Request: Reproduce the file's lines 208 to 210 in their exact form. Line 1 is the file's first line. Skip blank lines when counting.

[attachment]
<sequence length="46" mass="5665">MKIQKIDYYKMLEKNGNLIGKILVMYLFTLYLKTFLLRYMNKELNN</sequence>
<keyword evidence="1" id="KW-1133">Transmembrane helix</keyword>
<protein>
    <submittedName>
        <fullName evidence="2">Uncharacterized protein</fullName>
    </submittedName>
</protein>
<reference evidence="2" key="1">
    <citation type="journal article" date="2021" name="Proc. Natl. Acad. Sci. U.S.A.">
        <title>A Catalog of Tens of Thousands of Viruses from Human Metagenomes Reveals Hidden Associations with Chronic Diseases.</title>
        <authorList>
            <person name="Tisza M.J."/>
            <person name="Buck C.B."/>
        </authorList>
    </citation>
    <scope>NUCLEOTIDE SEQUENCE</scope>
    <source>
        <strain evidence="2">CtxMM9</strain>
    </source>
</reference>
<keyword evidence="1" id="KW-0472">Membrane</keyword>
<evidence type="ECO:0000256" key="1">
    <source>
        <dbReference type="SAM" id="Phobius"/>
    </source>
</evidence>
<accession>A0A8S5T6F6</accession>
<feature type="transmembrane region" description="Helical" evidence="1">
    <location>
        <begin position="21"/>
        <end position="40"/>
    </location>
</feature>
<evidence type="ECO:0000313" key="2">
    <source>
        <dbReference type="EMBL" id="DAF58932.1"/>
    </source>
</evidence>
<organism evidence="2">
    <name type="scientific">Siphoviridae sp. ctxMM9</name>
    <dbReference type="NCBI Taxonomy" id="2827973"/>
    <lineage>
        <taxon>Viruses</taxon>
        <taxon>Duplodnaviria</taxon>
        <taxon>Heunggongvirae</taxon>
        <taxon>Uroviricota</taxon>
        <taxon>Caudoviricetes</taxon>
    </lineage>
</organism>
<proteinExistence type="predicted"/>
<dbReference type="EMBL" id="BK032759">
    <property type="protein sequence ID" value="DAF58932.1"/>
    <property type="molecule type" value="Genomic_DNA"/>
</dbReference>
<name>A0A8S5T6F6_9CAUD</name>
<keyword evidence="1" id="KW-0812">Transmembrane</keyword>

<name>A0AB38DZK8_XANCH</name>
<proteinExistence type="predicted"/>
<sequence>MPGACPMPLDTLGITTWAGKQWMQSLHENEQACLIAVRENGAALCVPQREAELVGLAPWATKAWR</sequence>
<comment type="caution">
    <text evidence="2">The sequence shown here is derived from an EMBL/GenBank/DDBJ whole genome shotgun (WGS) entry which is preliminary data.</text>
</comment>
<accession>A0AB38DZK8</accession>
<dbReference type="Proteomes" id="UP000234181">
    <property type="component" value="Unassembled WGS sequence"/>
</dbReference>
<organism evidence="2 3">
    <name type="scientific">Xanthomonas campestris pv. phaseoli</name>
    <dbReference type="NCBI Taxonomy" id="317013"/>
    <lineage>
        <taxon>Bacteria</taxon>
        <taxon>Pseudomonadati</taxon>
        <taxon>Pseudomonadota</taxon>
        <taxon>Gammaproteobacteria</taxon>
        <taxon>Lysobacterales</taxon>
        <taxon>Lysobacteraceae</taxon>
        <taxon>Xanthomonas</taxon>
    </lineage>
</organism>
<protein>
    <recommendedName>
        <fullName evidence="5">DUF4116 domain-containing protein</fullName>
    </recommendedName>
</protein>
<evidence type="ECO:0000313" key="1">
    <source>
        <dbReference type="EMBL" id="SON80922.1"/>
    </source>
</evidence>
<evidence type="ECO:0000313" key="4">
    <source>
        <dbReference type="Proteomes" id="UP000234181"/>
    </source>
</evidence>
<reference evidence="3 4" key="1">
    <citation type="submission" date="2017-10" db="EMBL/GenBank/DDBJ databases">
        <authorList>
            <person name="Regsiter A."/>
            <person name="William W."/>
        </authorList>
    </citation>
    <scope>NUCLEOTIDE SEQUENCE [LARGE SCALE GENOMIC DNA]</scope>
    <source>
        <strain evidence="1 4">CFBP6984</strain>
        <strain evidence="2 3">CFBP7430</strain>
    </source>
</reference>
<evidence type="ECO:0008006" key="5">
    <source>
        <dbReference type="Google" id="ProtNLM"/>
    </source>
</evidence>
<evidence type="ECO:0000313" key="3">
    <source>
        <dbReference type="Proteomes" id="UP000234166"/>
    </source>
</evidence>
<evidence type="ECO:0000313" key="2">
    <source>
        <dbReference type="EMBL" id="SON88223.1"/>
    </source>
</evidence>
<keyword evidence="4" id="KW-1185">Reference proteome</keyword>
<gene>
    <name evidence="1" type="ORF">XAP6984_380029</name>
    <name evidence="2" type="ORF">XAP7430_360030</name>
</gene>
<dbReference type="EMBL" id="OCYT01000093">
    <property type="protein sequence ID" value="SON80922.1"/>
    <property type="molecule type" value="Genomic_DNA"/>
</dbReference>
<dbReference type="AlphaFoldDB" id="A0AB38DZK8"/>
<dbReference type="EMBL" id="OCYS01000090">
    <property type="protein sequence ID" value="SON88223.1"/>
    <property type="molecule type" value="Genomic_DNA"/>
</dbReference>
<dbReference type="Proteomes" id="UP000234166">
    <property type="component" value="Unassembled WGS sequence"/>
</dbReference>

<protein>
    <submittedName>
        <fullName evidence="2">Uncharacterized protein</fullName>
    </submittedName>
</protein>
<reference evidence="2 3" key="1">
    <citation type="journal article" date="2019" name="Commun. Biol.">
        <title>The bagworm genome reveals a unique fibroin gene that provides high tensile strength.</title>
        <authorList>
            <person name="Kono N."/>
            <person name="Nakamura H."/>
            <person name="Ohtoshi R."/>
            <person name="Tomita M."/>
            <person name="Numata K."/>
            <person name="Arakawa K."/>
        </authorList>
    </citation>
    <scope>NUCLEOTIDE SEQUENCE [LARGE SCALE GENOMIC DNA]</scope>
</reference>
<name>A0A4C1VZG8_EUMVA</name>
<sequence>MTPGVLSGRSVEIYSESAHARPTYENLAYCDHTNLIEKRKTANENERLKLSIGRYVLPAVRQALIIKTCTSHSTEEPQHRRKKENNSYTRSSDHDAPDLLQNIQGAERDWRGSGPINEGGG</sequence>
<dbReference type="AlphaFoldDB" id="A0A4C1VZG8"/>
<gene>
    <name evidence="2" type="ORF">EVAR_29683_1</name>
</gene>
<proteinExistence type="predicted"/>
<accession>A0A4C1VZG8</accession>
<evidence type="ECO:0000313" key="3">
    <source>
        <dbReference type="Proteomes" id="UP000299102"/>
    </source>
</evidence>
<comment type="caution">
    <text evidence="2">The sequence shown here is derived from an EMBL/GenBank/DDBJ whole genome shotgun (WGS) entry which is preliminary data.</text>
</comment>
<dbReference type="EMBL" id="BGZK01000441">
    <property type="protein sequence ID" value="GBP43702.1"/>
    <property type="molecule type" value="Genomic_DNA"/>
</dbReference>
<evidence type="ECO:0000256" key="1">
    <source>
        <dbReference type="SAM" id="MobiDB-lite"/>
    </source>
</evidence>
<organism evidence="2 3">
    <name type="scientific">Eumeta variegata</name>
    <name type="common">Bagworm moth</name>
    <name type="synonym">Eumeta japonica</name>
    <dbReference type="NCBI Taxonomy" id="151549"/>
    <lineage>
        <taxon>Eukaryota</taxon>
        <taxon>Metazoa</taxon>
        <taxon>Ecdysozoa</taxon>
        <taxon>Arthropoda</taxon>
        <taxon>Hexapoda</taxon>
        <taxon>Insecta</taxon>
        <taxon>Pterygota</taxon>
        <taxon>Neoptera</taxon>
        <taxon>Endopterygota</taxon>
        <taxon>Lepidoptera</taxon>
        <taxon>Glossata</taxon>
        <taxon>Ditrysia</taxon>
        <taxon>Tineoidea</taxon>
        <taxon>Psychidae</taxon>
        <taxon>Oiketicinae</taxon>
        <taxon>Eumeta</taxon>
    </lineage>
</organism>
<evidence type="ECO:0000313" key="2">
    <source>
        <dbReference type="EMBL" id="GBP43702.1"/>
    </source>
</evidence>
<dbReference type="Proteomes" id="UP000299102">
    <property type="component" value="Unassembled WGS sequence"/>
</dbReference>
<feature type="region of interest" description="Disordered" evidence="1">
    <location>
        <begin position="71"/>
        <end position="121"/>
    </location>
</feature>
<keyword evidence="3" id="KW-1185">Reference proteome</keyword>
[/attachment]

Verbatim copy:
<evidence type="ECO:0000313" key="2">
    <source>
        <dbReference type="EMBL" id="GBP43702.1"/>